Content for this page is abridged from the TADLP "Practical Considerations for In-House Development of Distributed Learning and Mobile Learning" paper. Download the entire paper with questions regarding required skill sets and content compliance. This page provides guidance for Army DL managers and staff about what to consider when contemplating the use of an in-house development model rather than continuing the current practice of acquiring contractually developed (outsourced) DL courseware. TADLP maintains a neutral position and does not advocate in-house development over contract developed courseware. The focus of this page is on the minimum requirements to establish and maintain a viable in-house development team in a typical Army DL environment.
The minimum essential requirements must be capable of supporting quality content design and development efforts, though proponents may find that in-house development may be best suited for lower-level content and interactivity (e.g., knowledge based activities). Contractual services may still be required (or preferred) for more intensely interactive content (e.g. games and simulations). As a consequence, any shift to in-house development by a proponent or agency may become a mixed operational model, relying on both in-house and contractually developed content.
In-house content is required to meet identical compliance and configuration standards as contractor developed content.
GETTING STARTED: INITIAL QUESTIONS
In order to develop and maintain an in-house development effort, training and education managers must understand the scope of this undertaking and answer the basic question of why they are pursuing this path. The first decision points for in-house development should involve a reasonable examination of the goals and objectives of such a move such as:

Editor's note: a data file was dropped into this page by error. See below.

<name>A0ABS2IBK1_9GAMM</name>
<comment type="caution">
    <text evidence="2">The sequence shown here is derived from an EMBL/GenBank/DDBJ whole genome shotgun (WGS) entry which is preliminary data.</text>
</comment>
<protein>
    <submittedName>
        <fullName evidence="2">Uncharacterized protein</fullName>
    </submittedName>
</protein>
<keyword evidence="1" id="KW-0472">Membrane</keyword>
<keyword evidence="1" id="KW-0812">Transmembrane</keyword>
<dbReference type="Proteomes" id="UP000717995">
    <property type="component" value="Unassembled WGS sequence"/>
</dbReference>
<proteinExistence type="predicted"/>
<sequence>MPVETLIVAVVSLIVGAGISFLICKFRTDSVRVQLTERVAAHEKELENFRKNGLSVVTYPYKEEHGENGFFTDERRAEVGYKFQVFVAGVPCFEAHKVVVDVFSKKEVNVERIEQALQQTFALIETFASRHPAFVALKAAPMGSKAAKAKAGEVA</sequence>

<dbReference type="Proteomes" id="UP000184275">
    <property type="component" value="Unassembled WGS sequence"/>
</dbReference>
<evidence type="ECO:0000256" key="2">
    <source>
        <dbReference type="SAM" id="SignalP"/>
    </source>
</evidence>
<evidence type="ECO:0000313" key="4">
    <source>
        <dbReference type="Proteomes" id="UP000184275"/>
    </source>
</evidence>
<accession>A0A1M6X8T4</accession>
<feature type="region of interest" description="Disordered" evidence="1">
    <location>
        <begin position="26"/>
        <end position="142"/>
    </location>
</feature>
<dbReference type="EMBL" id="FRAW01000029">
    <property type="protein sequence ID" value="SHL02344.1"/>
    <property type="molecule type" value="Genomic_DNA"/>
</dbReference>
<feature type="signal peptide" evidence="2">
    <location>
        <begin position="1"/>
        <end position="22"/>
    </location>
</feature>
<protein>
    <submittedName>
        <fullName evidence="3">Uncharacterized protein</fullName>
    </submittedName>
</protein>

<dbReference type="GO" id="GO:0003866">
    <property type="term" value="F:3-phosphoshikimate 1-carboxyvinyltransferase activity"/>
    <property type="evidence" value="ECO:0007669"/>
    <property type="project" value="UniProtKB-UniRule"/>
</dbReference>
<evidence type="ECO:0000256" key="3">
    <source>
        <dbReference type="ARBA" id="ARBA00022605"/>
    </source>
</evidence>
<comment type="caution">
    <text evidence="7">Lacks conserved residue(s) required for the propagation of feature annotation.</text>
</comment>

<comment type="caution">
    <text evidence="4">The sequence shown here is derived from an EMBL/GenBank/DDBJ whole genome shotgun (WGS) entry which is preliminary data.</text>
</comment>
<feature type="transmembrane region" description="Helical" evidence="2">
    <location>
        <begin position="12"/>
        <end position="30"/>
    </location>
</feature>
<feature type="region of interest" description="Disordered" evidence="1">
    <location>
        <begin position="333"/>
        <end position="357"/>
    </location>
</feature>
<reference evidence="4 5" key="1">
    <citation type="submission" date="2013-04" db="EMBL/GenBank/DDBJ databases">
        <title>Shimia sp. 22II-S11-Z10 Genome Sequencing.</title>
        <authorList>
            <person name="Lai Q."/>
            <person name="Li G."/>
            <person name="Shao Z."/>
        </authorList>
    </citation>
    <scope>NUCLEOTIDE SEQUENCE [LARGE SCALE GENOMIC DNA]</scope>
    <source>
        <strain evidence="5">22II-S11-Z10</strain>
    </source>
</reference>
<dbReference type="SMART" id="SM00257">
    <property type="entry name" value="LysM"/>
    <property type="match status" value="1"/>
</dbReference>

All of the above questions, and associated characteristics of the project should be analyzed when trying to determine the best course of action for your particular school or agency. Some decision factors to consider might include:
The capability to design and develop DL products for multiple audiences, purposes, and platforms, depending on current proponent requirements, and the capacity to shift development priorities if proponent needs change.
The capability to respond to changing proponent needs for DL products, especially the capacity to rapidly update and modify existing DL content and learning materials based on lessons learned.
The capability to provide specific, distributed learning products within a relatively short timeframe (1-4 weeks?) as opposed to the extended timeframes associated with contractual products (typically, 4-6 months or longer).
The potential capacity to save money on DL products by producing them internally, especially as staff becomes more proficient over the span of several DL projects, i.e., to achieve a better return on investment (ROI) for DL products over time.
The capability to develop DL products that reflect different approaches to design, instead of relying on a single, contractor-provided design template –e.g., to help proponents create learning objects that can be re-used in different DL products.
Availability of new tools
The capabilities of new, user-friendly, content authoring tools allow in-house staff to create and develop quality DL products not previously obtainable by non-programmers such as the Enterprise Content Development Capability (ECDC) tool.
The proponent school that does make the in-house development transition should be mindful that ALL aspects of the TRADOC 350-70 regulation still apply, and now, may become the responsibility of local DL operational staff rather than contracting staff.
Please Note: In-house content is required to meet the same compliance and configuration standards as contractor developed content.